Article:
When writing an essay, it’s important to keep your audience in mind. When writing for school, different teachers often have different expectations for writing. While you should always look to the information your teacher gives you first about writing (such as assignment sheets or rubrics), here are some general tips for writing in each of the subject areas.
History teachers tend to look for facts, dates, places, and people in your writing. Because history is a lot about trying to be as accurate as possible, make sure that what you’re writing is factually based.
English teachers like to see references to the text, whether it’s an actual book or poem or a film. Direct quotes can often help boost your essay in an English teacher’s eyes, but try to incorporate the quote into your writing rather than just sticking it in. Although all subject areas are concerned with grammar and spelling, English teachers often have an eagle eye for such things, so make sure your papers are well-edited.
A lot of science writing is based around lab reports, which are a very formulaic form of writing. Science is all about detail, organization, and facts, so when you’re outlining the steps you took in an experiment you should write them out as accurately as possible so your experiment could be replicated and your findings tested. Make sure that any numerical data you have is as specific as the teacher requests. Did she ask you to round to the nearest tenth, or does she want it to the nearest thousandth?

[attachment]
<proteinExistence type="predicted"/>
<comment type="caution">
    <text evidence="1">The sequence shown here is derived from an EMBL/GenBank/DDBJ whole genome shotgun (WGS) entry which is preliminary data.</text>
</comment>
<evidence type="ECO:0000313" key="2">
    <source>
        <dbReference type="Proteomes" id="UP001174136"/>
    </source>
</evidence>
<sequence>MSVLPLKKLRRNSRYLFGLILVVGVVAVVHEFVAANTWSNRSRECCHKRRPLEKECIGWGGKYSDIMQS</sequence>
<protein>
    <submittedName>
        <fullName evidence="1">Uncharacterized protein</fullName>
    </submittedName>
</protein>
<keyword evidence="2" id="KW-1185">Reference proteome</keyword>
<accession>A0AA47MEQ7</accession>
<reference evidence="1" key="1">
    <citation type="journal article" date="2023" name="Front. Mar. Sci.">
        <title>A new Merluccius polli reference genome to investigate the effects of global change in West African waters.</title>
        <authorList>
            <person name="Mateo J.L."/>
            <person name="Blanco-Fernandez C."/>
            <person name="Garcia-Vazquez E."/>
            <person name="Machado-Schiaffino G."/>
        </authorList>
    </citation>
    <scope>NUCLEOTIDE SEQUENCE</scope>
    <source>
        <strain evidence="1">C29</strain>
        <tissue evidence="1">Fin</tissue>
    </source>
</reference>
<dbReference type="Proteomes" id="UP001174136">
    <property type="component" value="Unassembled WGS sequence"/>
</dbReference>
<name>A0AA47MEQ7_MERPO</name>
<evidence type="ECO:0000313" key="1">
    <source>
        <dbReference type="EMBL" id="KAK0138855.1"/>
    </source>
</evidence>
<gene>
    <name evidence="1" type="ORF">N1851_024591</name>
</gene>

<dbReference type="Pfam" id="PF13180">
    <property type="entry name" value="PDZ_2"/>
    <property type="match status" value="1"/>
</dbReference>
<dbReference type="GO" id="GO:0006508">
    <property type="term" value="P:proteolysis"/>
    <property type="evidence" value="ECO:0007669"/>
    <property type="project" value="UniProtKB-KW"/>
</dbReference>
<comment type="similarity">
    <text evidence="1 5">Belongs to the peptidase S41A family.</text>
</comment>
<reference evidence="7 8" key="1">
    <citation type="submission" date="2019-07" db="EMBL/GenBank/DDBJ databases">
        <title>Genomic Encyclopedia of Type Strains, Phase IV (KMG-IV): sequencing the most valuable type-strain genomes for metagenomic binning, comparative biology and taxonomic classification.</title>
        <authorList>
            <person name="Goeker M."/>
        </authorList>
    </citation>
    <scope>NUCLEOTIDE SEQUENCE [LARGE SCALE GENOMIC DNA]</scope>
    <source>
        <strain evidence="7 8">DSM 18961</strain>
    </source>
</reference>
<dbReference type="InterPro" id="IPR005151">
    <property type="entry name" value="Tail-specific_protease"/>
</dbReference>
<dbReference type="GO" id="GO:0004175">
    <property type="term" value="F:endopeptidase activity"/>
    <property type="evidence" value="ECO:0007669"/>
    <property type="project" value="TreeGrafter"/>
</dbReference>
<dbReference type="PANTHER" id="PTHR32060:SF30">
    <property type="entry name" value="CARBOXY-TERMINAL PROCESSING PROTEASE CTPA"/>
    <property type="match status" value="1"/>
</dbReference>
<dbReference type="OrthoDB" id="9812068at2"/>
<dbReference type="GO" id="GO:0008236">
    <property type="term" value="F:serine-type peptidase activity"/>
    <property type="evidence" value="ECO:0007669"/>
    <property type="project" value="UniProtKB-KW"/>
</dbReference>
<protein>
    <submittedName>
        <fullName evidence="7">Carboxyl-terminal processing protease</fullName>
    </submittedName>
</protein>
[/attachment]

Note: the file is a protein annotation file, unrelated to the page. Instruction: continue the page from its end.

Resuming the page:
Math tends to not have a lot of writing, but solving a multi-step problem can be like writing. Make sure that you are as detailed as possible, clearly showing your teacher the order of the steps you’ve completed. There should be a logical flow in your work, and it’s your job to make sure that’s clear to your audience.
For additional insights and writing support watch our blog entries. Another great resource is the Purdue OWL.
What are some other tips you have for writing in the major subject areas?